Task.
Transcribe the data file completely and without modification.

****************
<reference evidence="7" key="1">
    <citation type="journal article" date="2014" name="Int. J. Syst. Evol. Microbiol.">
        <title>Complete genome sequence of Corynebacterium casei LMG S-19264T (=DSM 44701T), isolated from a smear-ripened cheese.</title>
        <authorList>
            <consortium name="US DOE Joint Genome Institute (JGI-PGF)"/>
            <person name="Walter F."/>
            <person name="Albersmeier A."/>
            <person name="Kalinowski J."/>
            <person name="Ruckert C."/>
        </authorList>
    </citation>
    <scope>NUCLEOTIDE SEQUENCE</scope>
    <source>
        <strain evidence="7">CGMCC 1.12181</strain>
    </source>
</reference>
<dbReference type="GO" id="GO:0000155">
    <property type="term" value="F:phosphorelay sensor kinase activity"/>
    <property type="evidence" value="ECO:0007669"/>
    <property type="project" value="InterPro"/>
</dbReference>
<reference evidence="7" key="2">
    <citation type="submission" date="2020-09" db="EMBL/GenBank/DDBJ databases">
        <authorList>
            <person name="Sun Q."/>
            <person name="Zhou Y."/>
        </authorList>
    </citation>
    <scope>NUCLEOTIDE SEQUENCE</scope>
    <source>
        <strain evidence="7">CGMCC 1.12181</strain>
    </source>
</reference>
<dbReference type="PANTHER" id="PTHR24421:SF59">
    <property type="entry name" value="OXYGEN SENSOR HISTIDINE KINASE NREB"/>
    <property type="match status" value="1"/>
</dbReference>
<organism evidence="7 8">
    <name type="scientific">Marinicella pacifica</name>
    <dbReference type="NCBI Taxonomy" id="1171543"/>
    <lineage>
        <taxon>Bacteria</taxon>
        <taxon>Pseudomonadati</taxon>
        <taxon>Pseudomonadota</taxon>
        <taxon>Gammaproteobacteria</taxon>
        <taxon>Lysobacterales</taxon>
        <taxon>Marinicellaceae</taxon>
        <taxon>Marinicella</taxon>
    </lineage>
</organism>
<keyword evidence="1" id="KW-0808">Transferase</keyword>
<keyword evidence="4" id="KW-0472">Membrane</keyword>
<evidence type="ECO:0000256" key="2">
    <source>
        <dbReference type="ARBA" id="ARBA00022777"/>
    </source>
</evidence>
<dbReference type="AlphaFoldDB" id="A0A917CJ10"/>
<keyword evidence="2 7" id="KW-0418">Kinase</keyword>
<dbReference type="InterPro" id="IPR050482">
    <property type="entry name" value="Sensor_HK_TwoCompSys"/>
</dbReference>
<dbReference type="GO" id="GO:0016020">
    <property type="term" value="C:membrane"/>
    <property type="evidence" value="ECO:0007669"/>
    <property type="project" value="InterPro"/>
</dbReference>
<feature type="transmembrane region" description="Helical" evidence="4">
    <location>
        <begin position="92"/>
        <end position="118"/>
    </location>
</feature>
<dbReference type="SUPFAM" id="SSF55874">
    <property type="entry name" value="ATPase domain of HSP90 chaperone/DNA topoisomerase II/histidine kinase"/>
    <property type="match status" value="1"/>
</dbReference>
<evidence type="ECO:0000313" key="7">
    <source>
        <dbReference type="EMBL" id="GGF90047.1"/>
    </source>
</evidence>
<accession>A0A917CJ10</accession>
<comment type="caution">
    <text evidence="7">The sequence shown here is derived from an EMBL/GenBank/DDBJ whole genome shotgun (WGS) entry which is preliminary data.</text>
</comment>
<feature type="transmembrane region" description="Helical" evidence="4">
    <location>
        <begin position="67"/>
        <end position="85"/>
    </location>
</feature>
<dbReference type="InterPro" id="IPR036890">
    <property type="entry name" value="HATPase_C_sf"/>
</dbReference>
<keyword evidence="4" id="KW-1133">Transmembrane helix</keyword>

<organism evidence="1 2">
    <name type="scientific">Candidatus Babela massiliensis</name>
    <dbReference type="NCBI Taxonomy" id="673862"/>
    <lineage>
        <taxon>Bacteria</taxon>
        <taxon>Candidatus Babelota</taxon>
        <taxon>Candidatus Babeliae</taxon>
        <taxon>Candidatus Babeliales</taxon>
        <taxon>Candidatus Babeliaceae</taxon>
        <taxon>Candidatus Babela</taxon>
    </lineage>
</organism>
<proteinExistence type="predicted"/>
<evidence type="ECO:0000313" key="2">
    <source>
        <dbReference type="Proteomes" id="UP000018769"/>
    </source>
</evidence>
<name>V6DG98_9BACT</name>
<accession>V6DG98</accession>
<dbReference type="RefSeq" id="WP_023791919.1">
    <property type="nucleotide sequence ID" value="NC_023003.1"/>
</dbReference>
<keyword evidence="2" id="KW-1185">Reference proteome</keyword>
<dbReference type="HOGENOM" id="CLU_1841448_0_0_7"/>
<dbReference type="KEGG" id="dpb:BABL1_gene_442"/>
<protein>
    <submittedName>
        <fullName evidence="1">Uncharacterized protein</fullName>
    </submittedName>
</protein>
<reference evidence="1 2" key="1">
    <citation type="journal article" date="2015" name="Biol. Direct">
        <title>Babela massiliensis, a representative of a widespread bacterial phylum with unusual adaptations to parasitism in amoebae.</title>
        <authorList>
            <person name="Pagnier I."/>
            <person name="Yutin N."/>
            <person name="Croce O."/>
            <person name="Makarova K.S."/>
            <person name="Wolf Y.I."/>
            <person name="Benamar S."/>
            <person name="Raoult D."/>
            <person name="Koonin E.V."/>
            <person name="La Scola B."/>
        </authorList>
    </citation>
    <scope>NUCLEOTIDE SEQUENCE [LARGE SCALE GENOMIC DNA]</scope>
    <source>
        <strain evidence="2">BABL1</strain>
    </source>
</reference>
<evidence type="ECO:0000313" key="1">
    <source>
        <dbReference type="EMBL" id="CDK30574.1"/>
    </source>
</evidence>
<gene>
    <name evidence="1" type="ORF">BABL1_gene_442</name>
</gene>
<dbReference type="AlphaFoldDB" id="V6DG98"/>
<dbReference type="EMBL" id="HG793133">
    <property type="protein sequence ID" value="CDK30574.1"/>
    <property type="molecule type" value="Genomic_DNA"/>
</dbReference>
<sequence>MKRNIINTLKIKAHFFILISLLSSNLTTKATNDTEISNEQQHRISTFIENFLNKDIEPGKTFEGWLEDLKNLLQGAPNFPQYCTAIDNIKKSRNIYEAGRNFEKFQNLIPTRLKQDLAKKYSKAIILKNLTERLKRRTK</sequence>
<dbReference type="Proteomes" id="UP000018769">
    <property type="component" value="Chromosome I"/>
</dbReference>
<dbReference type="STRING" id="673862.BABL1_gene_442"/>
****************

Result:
<reference evidence="7" key="1">
    <citation type="journal article" date="2014" name="Int. J. Syst. Evol. Microbiol.">
        <title>Complete genome sequence of Corynebacterium casei LMG S-19264T (=DSM 44701T), isolated from a smear-ripened cheese.</title>
        <authorList>
            <consortium name="US DOE Joint Genome Institute (JGI-PGF)"/>
            <person name="Walter F."/>
            <person name="Albersmeier A."/>
            <person name="Kalinowski J."/>
            <person name="Ruckert C."/>
        </authorList>
    </citation>
    <scope>NUCLEOTIDE SEQUENCE</scope>
    <source>
        <strain evidence="7">CGMCC 1.12181</strain>
    </source>
</reference>
<dbReference type="GO" id="GO:0000155">
    <property type="term" value="F:phosphorelay sensor kinase activity"/>
    <property type="evidence" value="ECO:0007669"/>
    <property type="project" value="InterPro"/>
</dbReference>
<reference evidence="7" key="2">
    <citation type="submission" date="2020-09" db="EMBL/GenBank/DDBJ databases">
        <authorList>
            <person name="Sun Q."/>
            <person name="Zhou Y."/>
        </authorList>
    </citation>
    <scope>NUCLEOTIDE SEQUENCE</scope>
    <source>
        <strain evidence="7">CGMCC 1.12181</strain>
    </source>
</reference>
<dbReference type="PANTHER" id="PTHR24421:SF59">
    <property type="entry name" value="OXYGEN SENSOR HISTIDINE KINASE NREB"/>
    <property type="match status" value="1"/>
</dbReference>
<organism evidence="7 8">
    <name type="scientific">Marinicella pacifica</name>
    <dbReference type="NCBI Taxonomy" id="1171543"/>
    <lineage>
        <taxon>Bacteria</taxon>
        <taxon>Pseudomonadati</taxon>
        <taxon>Pseudomonadota</taxon>
        <taxon>Gammaproteobacteria</taxon>
        <taxon>Lysobacterales</taxon>
        <taxon>Marinicellaceae</taxon>
        <taxon>Marinicella</taxon>
    </lineage>
</organism>
<keyword evidence="1" id="KW-0808">Transferase</keyword>
<keyword evidence="4" id="KW-0472">Membrane</keyword>
<evidence type="ECO:0000256" key="2">
    <source>
        <dbReference type="ARBA" id="ARBA00022777"/>
    </source>
</evidence>
<dbReference type="AlphaFoldDB" id="A0A917CJ10"/>
<keyword evidence="2 7" id="KW-0418">Kinase</keyword>
<dbReference type="InterPro" id="IPR050482">
    <property type="entry name" value="Sensor_HK_TwoCompSys"/>
</dbReference>
<dbReference type="GO" id="GO:0016020">
    <property type="term" value="C:membrane"/>
    <property type="evidence" value="ECO:0007669"/>
    <property type="project" value="InterPro"/>
</dbReference>
<feature type="transmembrane region" description="Helical" evidence="4">
    <location>
        <begin position="92"/>
        <end position="118"/>
    </location>
</feature>
<dbReference type="SUPFAM" id="SSF55874">
    <property type="entry name" value="ATPase domain of HSP90 chaperone/DNA topoisomerase II/histidine kinase"/>
    <property type="match status" value="1"/>
</dbReference>
<evidence type="ECO:0000313" key="7">
    <source>
        <dbReference type="EMBL" id="GGF90047.1"/>
    </source>
</evidence>
<accession>A0A917CJ10</accession>
<comment type="caution">
    <text evidence="7">The sequence shown here is derived from an EMBL/GenBank/DDBJ whole genome shotgun (WGS) entry which is preliminary data.</text>
</comment>
<feature type="transmembrane region" description="Helical" evidence="4">
    <location>
        <begin position="67"/>
        <end position="85"/>
    </location>
</feature>
<dbReference type="InterPro" id="IPR036890">
    <property type="entry name" value="HATPase_C_sf"/>
</dbReference>
<keyword evidence="4" id="KW-1133">Transmembrane helix</keyword>

<organism evidence="1 2">
    <name type="scientific">Candidatus Babela massiliensis</name>
    <dbReference type="NCBI Taxonomy" id="673862"/>
    <lineage>
        <taxon>Bacteria</taxon>
        <taxon>Candidatus Babelota</taxon>
        <taxon>Candidatus Babeliae</taxon>
        <taxon>Candidatus Babeliales</taxon>
        <taxon>Candidatus Babeliaceae</taxon>
        <taxon>Candidatus Babela</taxon>
    </lineage>
</organism>
<proteinExistence type="predicted"/>
<evidence type="ECO:0000313" key="2">
    <source>
        <dbReference type="Proteomes" id="UP000018769"/>
    </source>
</evidence>
<name>V6DG98_9BACT</name>
<accession>V6DG98</accession>
<dbReference type="RefSeq" id="WP_023791919.1">
    <property type="nucleotide sequence ID" value="NC_023003.1"/>
</dbReference>
<keyword evidence="2" id="KW-1185">Reference proteome</keyword>
<dbReference type="HOGENOM" id="CLU_1841448_0_0_7"/>
<dbReference type="KEGG" id="dpb:BABL1_gene_442"/>
<protein>
    <submittedName>
        <fullName evidence="1">Uncharacterized protein</fullName>
    </submittedName>
</protein>
<reference evidence="1 2" key="1">
    <citation type="journal article" date="2015" name="Biol. Direct">
        <title>Babela massiliensis, a representative of a widespread bacterial phylum with unusual adaptations to parasitism in amoebae.</title>
        <authorList>
            <person name="Pagnier I."/>
            <person name="Yutin N."/>
            <person name="Croce O."/>
            <person name="Makarova K.S."/>
            <person name="Wolf Y.I."/>
            <person name="Benamar S."/>
            <person name="Raoult D."/>
            <person name="Koonin E.V."/>
            <person name="La Scola B."/>
        </authorList>
    </citation>
    <scope>NUCLEOTIDE SEQUENCE [LARGE SCALE GENOMIC DNA]</scope>
    <source>
        <strain evidence="2">BABL1</strain>
    </source>
</reference>
<evidence type="ECO:0000313" key="1">
    <source>
        <dbReference type="EMBL" id="CDK30574.1"/>
    </source>
</evidence>
<gene>
    <name evidence="1" type="ORF">BABL1_gene_442</name>
</gene>
<dbReference type="AlphaFoldDB" id="V6DG98"/>
<dbReference type="EMBL" id="HG793133">
    <property type="protein sequence ID" value="CDK30574.1"/>
    <property type="molecule type" value="Genomic_DNA"/>
</dbReference>
<sequence>MKRNIINTLKIKAHFFILISLLSSNLTTKATNDTEISNEQQHRISTFIENFLNKDIEPGKTFEGWLEDLKNLLQGAPNFPQYCTAIDNIKKSRNIYEAGRNFEKFQNLIPTRLKQDLAKKYSKAIILKNLTERLKRRTK</sequence>
<dbReference type="Proteomes" id="UP000018769">
    <property type="component" value="Chromosome I"/>
</dbReference>
<dbReference type="STRING" id="673862.BABL1_gene_442"/>